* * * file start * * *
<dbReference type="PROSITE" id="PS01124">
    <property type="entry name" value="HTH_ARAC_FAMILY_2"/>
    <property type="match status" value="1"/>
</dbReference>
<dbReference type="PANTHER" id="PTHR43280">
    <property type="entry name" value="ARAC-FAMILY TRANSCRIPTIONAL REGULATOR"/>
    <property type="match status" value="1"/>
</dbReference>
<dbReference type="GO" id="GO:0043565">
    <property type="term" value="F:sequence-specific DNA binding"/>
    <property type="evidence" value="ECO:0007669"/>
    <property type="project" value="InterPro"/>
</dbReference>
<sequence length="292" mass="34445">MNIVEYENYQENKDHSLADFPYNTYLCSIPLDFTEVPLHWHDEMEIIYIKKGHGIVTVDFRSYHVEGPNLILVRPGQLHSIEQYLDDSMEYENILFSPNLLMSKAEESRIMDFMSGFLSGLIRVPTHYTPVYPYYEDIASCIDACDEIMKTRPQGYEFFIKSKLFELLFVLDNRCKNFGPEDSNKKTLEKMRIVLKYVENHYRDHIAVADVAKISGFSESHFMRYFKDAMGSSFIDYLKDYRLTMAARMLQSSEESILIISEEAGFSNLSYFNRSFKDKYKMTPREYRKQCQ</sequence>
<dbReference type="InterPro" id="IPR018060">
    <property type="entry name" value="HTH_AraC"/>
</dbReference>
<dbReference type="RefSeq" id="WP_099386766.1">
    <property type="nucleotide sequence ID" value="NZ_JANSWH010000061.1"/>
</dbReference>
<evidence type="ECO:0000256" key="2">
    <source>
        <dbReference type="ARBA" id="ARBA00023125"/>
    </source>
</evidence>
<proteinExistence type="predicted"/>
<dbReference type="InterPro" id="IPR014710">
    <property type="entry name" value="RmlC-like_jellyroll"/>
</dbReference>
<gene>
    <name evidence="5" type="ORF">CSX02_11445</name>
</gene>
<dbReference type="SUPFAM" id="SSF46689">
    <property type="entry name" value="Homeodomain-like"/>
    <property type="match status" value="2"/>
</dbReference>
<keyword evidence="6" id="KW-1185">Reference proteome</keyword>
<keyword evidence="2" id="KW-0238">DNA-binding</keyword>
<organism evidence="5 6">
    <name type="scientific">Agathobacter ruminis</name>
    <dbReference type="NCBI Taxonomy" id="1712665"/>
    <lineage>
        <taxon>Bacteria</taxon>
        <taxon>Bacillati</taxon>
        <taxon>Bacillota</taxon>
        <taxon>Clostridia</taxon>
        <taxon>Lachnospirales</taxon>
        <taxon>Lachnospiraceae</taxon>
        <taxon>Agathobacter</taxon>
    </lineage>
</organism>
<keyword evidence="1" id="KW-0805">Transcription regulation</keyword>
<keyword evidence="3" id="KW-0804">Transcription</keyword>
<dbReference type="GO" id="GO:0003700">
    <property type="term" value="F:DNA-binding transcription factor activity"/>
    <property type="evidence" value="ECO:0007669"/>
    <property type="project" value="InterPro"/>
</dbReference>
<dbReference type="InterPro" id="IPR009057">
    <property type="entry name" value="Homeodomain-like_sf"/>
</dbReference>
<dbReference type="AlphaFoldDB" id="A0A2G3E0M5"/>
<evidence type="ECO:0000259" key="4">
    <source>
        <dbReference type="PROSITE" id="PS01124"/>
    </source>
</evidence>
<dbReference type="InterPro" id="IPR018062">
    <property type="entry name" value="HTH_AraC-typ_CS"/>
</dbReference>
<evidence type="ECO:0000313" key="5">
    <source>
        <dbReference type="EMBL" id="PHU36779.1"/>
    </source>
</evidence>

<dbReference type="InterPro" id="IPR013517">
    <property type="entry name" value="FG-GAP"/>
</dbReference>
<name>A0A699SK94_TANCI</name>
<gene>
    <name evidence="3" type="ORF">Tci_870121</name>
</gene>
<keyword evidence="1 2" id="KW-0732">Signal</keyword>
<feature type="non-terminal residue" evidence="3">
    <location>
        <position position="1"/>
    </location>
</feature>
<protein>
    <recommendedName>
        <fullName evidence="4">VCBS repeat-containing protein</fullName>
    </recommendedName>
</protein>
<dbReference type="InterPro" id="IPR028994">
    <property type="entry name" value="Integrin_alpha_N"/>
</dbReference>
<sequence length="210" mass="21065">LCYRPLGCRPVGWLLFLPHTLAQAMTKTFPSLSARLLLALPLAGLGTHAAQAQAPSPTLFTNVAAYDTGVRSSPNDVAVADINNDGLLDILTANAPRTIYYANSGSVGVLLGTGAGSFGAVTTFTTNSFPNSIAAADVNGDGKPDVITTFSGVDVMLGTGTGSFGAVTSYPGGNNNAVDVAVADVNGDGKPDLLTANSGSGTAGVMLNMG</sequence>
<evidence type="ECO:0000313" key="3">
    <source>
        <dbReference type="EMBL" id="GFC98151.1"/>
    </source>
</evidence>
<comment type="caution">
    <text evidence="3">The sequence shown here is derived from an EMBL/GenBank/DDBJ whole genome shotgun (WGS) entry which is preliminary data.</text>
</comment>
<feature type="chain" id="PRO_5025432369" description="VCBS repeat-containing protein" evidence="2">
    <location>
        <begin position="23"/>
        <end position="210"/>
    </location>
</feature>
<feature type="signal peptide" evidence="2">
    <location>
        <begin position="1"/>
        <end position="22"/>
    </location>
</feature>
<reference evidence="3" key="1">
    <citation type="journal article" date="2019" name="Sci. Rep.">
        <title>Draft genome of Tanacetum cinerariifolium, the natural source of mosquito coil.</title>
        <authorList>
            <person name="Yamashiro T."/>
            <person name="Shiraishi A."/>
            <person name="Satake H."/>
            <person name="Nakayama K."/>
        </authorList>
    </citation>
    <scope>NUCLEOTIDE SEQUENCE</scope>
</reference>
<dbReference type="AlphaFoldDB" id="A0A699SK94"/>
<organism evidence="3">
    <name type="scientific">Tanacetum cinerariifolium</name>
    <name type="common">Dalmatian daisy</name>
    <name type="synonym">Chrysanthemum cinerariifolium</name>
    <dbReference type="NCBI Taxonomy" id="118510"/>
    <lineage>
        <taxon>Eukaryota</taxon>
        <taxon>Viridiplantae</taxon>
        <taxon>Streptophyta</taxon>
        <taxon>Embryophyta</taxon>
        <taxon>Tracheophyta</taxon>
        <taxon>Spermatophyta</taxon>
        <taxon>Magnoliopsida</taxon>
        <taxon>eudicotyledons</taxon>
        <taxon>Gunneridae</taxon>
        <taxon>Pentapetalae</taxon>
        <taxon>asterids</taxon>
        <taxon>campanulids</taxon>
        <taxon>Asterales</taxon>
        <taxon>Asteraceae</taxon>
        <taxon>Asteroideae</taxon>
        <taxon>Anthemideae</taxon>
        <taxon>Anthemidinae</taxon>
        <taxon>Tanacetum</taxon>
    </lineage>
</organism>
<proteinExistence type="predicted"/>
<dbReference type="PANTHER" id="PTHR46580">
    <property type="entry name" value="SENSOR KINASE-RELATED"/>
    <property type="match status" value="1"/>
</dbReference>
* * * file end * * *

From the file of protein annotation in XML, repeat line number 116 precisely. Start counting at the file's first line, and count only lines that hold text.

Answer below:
    </location>